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Land use: Proposal will ground helicopter tours from residential areas


By Jason Lesley
Coastal Observer

Horry County has restricted new helicopter sightseeing rides to public airports, and Georgetown County Council Member John Thomas says residents in his district do not want to see them move across the county line near their neighborhoods.

Helicopter Adventures, a tour company operating near Broadway at the Beach, will be the last of its kind in Horry County. A resident of neighboring Plantation Pointe and the helicopter tour company have been in court for years over the county’s approval, and withdrawal, of the company’s permit to operate. Before the helicopter ordinance was passed, owners of the business and Horry County reached a compromise to allow the sightseeing rides to continue until the company’s lease with Burroughs and Chapin expires in 2023.

Horry County residents have said the sightseeing helicopters create such noise and danger they can’t enjoy their property. The city of North Myrtle Beach rebuffed attempts to locate a helicopter sightseeing business there in April.

Thomas said residents of Murrells Inlet approached him about an ordinance after they heard that helicopter sightseeing tours were being restricted in Horry. They feared tour companies would jump across the county line before an ordinance could be approved.

Lee Hewitt, owner of Garden City Realty and a former Planning Commission chairman, said he’s heard complaints about helicopters buzzing Murrells Inlet. Though he hasn’t seen the proposed ordinance, Hewitt said he’s glad Georgetown County is taking action before the tours become a problem. “There must be a reason Horry restricted them,” he said.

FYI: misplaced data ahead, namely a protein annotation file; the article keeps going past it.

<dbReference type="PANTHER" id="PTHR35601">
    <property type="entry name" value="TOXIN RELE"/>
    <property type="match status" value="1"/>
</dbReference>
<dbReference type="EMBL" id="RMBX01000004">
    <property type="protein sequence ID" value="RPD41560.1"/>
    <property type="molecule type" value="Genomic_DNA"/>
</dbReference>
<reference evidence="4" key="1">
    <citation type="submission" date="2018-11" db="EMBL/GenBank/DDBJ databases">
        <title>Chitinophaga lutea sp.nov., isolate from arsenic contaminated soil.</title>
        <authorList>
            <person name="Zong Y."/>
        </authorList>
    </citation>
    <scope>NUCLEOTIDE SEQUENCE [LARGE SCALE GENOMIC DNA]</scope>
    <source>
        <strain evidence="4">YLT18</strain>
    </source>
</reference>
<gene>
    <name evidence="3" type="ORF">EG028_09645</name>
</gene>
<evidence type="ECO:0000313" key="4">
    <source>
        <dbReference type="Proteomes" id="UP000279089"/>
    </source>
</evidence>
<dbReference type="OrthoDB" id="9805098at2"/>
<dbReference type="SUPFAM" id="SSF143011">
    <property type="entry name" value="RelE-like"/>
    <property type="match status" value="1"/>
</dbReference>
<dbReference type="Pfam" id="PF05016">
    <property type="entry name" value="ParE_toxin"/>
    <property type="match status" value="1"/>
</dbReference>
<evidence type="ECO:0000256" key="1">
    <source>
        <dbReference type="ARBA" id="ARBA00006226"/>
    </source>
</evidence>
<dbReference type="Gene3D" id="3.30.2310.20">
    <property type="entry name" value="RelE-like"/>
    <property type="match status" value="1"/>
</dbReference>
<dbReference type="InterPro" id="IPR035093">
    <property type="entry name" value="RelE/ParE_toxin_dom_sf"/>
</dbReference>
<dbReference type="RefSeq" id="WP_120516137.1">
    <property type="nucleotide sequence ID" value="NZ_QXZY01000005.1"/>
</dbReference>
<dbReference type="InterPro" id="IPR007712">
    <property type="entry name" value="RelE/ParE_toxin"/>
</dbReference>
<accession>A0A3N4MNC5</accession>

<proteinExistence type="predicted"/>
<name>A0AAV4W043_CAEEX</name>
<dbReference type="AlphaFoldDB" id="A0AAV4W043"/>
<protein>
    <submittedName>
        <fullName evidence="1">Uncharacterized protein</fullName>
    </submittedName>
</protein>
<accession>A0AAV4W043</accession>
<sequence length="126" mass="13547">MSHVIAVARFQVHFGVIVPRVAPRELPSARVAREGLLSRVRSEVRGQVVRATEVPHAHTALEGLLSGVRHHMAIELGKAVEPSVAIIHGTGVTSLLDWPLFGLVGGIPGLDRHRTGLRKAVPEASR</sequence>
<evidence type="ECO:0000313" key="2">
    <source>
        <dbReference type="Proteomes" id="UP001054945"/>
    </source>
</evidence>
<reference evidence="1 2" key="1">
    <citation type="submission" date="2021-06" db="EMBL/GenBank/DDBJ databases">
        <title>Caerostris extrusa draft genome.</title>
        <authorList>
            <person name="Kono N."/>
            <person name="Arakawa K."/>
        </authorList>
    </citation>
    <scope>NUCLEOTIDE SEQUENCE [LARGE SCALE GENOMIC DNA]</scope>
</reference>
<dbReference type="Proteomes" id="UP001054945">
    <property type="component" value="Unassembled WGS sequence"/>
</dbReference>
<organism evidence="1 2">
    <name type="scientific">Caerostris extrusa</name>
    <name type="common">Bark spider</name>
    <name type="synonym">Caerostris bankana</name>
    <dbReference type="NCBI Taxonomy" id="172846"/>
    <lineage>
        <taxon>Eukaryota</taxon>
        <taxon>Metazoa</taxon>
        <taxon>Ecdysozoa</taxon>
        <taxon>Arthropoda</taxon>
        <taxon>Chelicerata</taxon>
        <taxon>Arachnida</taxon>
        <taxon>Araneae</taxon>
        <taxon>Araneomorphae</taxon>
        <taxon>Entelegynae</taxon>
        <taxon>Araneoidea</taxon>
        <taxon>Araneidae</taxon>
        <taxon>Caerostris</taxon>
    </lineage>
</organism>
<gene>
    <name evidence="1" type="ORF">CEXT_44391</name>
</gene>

Boyd Johnson, Georgetown County’s director of planning, will bring a proposed helicopter tour ordinance to the county Planning Commission for review next week.

Johnson said the new ordinance will not restrict helicopter flights from private pads or landing strips. He doesn’t want to restrict private, agricultural or forestry uses, medical flights or the business of Rotor Blade Airborne Utilities Management, a company that uses helicopters to trim trees along power line and highway rights of way. Johnson said Georgetown County’s ordinance will not be quite as restrictive as Horry’s in that helicopter flights will be permitted in heavy and light industrial zones and forest and agriculture as well as public airports.

Horry County Council determined the noise from helicopter tours was impacting the value of houses in the flight zone. Members also said personnel at public airports are better equipped to handle any emergency that might arise during a helicopter tour.

“One big difference” Johnson said, “is that we don’t have any helicopter tour businesses. We aren’t creating any non-conformity and not affecting any existing business. Rotor Blade, for instance, is in a light industrial area. This is an effort to be proactive and head off a problem.”

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